Monday, October 5, 2009

Poe's Weird Women (Part Two) - Mary Starr

edgar allan poe poe's mary
Mary Fosdick Starr Jennings was the wife of a prominent New York clothing manufacturer, William T. Jennings. She is known to history because of an 1889 Harper's Magazine article entitled "Poe's Mary." (The piece--in all its gruesomeness--can be read here.) The article, written by Augustus Van Cleef (who is erroneously referred to as her nephew--their relation was more distant than that,) purports to be her first-person reminiscences of a year-long love affair she had with Edgar Allan Poe in 1830s Baltimore. (The exact date of this alleged affair is uncertain. The year of 1835 was given in the article, but the description of actual events, such as Poe's return from West Point, place the story in 1831-32.) This story is accepted by most Poe biographers, despite the fact that the article contains a multitude of provable inaccuracies, contradictions, and anecdotes so comically weird as to be completely unbelievable.

First, there is the strange air of secrecy surrounding Mary's identity. The story--published several years after Mary Jennings' death, when she was no longer available for questioning about it--pointedly avoided giving her last name, her husband's occupation, or any other way to identify her. In the early 1900s, J.H. Whitty published what he claimed were reminiscences about Poe written by the poet's friend Frederick W. Thomas. These reminiscences--which are of highly questionable authenticity (Whitty never showed Thomas' actual purported manuscript notes to anyone, which suggests they never existed out of Mr. Whitty's imagination)--mention a failed romance Poe had in Baltimore with a "Miss Devereaux." For many years, this was assumed to be the last name of "Poe's Mary."**

Then, in 1935, a granddaughter of Mary Jennings volunteered her identity to Poe scholar Thomas Mabbott, although, oddly, she refused to have the family name published. She admitted that the "Harper's" story was "overcolored," but evidently failed to provide further clarification. Jennings' name was not made public until many years later, when Mabbott's edition of Poe's works was published--after both Mabbott and the granddaughter were dead. This lady, Minnie Aletha Jennings, provided no proof of her grandmother's acquaintance with Poe, or even that she was truly the subject of the "Harper's" article, but her identification has been accepted ever since.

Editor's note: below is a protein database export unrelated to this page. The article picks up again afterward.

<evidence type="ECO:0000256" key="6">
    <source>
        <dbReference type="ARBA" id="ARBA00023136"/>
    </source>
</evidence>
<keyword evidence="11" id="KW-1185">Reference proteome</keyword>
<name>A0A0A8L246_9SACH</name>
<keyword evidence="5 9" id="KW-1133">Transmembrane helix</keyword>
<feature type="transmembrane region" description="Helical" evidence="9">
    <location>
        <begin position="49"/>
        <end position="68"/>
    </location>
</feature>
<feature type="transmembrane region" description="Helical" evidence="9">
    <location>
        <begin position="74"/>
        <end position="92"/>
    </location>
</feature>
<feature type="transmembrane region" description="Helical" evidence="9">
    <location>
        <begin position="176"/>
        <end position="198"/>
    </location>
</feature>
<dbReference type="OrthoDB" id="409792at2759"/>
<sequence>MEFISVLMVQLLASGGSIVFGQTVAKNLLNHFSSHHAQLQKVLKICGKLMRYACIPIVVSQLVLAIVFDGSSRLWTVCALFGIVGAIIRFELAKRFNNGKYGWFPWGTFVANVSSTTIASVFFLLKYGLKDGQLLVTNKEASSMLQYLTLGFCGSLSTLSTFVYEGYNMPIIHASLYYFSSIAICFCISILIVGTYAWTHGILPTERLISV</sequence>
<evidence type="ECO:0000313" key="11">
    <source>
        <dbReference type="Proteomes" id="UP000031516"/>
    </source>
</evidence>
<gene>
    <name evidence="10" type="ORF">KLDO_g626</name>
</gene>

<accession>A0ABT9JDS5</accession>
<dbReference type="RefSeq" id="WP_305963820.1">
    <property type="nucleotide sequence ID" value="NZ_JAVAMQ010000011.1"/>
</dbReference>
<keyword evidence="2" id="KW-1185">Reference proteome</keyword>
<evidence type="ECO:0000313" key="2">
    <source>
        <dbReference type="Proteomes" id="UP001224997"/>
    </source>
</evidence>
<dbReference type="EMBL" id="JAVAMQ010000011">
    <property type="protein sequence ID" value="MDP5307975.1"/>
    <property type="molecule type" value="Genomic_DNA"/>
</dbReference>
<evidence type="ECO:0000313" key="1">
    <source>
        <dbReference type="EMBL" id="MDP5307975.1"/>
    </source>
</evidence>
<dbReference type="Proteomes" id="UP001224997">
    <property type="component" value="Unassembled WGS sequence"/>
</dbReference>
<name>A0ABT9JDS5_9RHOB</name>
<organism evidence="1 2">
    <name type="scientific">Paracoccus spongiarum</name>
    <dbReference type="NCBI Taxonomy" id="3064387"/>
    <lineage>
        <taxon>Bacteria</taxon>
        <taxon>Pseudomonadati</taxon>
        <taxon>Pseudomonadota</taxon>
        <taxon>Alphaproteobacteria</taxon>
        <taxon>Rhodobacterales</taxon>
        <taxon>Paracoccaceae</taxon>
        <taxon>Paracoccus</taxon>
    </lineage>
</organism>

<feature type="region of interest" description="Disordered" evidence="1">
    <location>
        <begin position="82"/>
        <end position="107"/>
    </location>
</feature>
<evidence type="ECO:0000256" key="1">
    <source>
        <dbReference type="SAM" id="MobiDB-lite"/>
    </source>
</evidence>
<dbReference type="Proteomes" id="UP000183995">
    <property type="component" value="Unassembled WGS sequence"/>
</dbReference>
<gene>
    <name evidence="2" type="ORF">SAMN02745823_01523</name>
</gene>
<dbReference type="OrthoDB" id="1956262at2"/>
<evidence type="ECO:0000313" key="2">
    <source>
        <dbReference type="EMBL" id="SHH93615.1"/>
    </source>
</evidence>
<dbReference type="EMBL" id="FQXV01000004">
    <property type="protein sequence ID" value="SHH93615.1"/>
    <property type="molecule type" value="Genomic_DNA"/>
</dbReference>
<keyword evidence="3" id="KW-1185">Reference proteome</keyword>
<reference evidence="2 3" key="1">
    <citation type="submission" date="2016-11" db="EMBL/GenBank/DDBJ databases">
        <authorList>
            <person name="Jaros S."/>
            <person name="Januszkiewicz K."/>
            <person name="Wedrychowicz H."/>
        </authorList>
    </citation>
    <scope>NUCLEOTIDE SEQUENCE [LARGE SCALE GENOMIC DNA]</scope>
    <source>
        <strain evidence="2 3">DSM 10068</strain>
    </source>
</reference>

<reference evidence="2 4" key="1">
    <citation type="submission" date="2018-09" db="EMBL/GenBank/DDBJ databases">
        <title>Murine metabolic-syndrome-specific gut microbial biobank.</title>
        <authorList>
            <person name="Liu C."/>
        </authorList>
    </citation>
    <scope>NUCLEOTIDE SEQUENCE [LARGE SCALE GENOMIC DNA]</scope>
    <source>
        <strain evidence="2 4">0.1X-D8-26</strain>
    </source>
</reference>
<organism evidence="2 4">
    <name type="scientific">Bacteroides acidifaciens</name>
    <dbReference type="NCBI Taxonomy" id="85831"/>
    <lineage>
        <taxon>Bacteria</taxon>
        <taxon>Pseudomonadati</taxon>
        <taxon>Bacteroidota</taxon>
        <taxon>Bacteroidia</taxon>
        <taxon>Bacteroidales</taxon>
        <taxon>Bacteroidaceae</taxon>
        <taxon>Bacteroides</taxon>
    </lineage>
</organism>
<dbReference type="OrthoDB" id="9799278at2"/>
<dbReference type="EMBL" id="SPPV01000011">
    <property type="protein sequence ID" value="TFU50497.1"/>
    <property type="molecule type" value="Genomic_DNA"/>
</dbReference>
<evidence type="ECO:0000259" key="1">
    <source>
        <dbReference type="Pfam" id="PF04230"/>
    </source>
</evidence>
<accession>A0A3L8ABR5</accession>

Marie Louise Shew Houghton, a nurse who knew the Poe family in 1847-48, mentioned to Poe biographer John Ingram a "Mary Starr," (at one point she vaguely thought the lady's first name might have been "Helen.") She said "Mary" (or "Helen") was an old Baltimore "friend" of Poe's, who introduced herself to Houghton around the time of Virginia Poe's death. Houghton depicted the woman as something of a Poe family hanger-on, that over the years Mary "always looked up all his [Poe's] whereabouts." It rests merely on assumption that this is the same woman as Mary Starr Jennings. Houghton, strangely, claimed not to be able to remember "Mary Starr's" married name. (How could she know this woman's maiden name, but not the married name by which she would have known her?) Ingram made determined efforts to track down "Mary Starr," but he was unable to find any other Poe acquaintance who had ever even heard of the woman. (To add to the general peculiarity of the story, Mrs. Houghton is the only person who has ever claimed that Poe even knew a "Mary Starr." Similarly, the only Poe acquaintance "Poe's Mary" mentions ever meeting is...Mrs. Houghton.)